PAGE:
Orinoka Civic House to Break Ground in October

The former Orinoka Mills site in Kensington will be reborn as a mixed-use residential building and the headquarters the community development corporation.

The new Orinoka Civic House | via NKCDC

The new Orinoka Civic House | via NKCDC

The New Kensington Development Corporation (NKCDC) announced today that their ambitious revitalization project at the former Orinoka Mills, a dilapidated 19th century textile mill site at East Somerset and Ruth streets (map), will officially break ground at a ceremony on October 27 at 11 a.m.–rain or shine.

Due to its location near one of the city’s most notorious drug corners–Somerset and Kensington avenues– and its blighted condition, the Orinoka Civic House has been billed as a game changer for the surrounding area and has been in the planning stages for some time now.

“The mill is a dangerous eyesore,” said Sandy Salzman, Executive Director of NKCDC, said in a release. “It has served as a cover for illegal activity.”

“This project will continue the positive momentum in Kensington,” Salzman continued. “We are excited about the lasting effect Orinoka Civic House will have on the community.”

Orinoka Mills | Google Street View

Orinoka Mills | Google Street View

Originally announced in June 2014, the zoning board approved the development plan in November of that same year. It’s that same location, just a block from the Somerset Station on the Market Frankford Line, that makes it a tantalizing development opportunity. Original costs for the construction were estimated to be $16.2 million and the plans include 51 affordable residential units, a retail space and also house NKCDC’s headquarters.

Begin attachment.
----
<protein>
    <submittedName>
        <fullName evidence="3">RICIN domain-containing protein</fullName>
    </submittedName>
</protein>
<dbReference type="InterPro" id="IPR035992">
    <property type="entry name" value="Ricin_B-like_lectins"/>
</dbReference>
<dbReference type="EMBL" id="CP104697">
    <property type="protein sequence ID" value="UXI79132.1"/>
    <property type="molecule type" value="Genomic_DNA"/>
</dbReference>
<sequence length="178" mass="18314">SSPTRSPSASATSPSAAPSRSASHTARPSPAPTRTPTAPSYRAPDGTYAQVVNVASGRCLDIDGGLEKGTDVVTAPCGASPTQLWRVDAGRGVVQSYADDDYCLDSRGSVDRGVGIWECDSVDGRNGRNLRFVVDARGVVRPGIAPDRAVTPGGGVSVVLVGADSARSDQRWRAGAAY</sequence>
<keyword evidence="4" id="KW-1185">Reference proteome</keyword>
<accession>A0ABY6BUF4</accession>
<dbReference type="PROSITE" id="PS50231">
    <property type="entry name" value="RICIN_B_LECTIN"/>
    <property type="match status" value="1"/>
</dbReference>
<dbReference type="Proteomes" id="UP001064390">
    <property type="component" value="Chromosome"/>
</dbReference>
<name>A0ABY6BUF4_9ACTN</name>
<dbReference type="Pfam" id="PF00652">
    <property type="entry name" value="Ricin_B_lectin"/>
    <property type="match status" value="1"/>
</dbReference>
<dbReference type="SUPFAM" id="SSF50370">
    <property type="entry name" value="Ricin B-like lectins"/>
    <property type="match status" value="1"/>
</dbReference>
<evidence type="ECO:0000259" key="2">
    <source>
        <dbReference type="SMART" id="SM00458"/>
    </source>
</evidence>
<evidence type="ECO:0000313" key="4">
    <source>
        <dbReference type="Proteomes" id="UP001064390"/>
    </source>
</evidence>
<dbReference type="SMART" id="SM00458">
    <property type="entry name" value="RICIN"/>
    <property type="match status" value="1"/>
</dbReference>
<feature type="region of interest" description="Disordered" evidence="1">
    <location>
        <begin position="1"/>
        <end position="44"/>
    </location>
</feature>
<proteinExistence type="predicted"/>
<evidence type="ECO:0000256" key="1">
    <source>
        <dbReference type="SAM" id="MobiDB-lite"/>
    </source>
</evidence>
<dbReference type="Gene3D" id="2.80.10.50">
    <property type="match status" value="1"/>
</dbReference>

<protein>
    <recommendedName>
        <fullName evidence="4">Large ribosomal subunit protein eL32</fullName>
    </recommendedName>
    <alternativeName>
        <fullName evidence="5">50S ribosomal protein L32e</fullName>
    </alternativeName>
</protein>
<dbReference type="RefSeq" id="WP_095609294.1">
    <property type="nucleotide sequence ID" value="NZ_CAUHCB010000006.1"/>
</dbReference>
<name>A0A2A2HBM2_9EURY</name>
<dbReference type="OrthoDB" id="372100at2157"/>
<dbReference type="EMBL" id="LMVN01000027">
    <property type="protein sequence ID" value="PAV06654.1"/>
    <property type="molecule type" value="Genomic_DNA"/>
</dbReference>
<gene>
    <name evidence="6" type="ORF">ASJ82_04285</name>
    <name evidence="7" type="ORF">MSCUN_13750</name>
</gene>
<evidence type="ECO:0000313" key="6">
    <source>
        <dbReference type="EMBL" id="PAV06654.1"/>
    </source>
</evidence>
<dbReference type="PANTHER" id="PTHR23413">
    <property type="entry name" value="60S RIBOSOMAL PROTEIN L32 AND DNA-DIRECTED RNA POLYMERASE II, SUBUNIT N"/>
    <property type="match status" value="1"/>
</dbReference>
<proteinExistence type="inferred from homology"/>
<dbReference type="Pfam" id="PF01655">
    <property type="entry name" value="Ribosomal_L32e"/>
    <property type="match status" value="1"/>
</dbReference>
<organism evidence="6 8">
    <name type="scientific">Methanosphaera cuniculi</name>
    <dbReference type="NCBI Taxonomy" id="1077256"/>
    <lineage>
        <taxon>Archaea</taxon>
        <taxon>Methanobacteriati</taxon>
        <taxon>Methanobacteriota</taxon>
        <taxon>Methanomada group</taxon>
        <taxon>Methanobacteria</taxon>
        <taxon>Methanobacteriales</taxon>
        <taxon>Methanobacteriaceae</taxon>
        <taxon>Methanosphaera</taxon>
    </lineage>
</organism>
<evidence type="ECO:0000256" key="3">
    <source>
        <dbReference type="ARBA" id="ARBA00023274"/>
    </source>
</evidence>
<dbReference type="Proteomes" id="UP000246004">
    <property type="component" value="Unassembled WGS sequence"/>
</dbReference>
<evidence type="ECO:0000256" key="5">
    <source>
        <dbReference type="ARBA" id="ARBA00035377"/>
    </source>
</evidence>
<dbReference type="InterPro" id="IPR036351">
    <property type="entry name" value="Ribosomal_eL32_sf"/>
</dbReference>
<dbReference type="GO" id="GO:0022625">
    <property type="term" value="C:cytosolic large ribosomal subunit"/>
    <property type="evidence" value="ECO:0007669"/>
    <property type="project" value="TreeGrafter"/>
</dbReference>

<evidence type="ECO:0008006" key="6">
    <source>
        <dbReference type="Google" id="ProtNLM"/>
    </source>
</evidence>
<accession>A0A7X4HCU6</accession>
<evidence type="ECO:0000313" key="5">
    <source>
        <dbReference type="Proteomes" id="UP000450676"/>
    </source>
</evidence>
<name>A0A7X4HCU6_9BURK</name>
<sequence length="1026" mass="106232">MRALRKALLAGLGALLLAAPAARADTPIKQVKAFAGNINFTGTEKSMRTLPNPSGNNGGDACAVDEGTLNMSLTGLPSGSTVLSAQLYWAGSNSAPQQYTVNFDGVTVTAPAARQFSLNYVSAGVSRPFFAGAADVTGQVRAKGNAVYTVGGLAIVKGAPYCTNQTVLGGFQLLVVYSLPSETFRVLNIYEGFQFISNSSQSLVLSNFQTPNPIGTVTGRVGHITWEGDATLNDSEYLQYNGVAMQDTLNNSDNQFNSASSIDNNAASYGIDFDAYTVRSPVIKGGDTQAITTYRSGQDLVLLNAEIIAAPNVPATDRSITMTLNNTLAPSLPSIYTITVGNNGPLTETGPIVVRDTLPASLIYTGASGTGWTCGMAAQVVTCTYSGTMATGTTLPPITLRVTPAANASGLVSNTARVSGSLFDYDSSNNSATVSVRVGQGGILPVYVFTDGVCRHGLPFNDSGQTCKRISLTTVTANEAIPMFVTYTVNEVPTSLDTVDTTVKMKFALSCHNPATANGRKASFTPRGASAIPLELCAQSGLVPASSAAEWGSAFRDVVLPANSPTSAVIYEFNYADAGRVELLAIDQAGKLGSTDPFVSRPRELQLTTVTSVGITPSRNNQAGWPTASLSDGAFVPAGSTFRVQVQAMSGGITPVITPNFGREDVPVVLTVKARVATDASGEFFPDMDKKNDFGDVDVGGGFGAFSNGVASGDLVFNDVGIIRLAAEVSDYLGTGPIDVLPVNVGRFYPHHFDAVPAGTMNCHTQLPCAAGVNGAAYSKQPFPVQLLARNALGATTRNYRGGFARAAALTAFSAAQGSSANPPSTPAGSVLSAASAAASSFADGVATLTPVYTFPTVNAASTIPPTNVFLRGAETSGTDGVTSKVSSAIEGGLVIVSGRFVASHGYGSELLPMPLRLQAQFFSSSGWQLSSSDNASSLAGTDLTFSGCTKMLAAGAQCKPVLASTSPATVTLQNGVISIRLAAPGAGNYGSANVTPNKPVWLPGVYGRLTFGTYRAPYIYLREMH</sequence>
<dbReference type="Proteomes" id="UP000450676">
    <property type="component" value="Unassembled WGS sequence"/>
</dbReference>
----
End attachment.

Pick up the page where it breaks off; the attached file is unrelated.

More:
As per the release, the Civic House is the first large captial investment in NKCDC’s North of Lehigh Revitalization Plan. Neighborhood residents identified rehabilitation of the mill as a linchpin to improving the community.

According to a report in PlanPhilly, the affordable units will be a mix of 1- and 2-bedroom apartments for residents earning between 20 percent and 60 percent of the Area Median Income ($14,000 to $33,000 per year for an individual). A coffee shop was also being sought for the retail space.

“Replacing blight with a community asset is key to neighborhood transformation,” said Deborah McColloch, Director of the Office of Housing and Community Development, said in the press release. “Our investment in Orinoka Civic House is part of the City’s strategy to revitalize the neighborhood.”

*This article has been updated with a rendering and quotes from Deborah McColloch and Sandy Salzman